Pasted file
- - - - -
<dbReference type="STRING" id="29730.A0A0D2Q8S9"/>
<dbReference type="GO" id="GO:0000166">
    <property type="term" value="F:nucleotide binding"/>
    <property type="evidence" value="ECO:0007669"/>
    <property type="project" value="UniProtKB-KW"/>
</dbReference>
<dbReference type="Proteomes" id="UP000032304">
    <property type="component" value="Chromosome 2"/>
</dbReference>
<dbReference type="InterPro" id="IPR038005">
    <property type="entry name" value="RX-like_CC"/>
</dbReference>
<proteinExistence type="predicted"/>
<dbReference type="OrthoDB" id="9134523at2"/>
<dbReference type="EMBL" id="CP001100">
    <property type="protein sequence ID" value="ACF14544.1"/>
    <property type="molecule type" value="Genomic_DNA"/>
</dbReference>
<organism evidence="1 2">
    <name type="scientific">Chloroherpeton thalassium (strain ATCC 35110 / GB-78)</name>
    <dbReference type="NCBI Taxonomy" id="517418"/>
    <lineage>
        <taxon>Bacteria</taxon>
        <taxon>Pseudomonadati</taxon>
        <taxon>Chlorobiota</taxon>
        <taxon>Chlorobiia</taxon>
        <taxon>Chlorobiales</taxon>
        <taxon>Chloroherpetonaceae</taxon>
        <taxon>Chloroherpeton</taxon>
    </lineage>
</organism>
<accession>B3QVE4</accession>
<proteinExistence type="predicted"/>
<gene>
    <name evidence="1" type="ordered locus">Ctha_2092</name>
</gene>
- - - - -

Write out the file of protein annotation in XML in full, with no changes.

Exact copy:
<dbReference type="STRING" id="29730.A0A0D2Q8S9"/>
<dbReference type="GO" id="GO:0000166">
    <property type="term" value="F:nucleotide binding"/>
    <property type="evidence" value="ECO:0007669"/>
    <property type="project" value="UniProtKB-KW"/>
</dbReference>
<dbReference type="Proteomes" id="UP000032304">
    <property type="component" value="Chromosome 2"/>
</dbReference>
<dbReference type="InterPro" id="IPR038005">
    <property type="entry name" value="RX-like_CC"/>
</dbReference>
<proteinExistence type="predicted"/>
<dbReference type="OrthoDB" id="9134523at2"/>
<dbReference type="EMBL" id="CP001100">
    <property type="protein sequence ID" value="ACF14544.1"/>
    <property type="molecule type" value="Genomic_DNA"/>
</dbReference>
<organism evidence="1 2">
    <name type="scientific">Chloroherpeton thalassium (strain ATCC 35110 / GB-78)</name>
    <dbReference type="NCBI Taxonomy" id="517418"/>
    <lineage>
        <taxon>Bacteria</taxon>
        <taxon>Pseudomonadati</taxon>
        <taxon>Chlorobiota</taxon>
        <taxon>Chlorobiia</taxon>
        <taxon>Chlorobiales</taxon>
        <taxon>Chloroherpetonaceae</taxon>
        <taxon>Chloroherpeton</taxon>
    </lineage>
</organism>
<accession>B3QVE4</accession>
<proteinExistence type="predicted"/>
<gene>
    <name evidence="1" type="ordered locus">Ctha_2092</name>
</gene>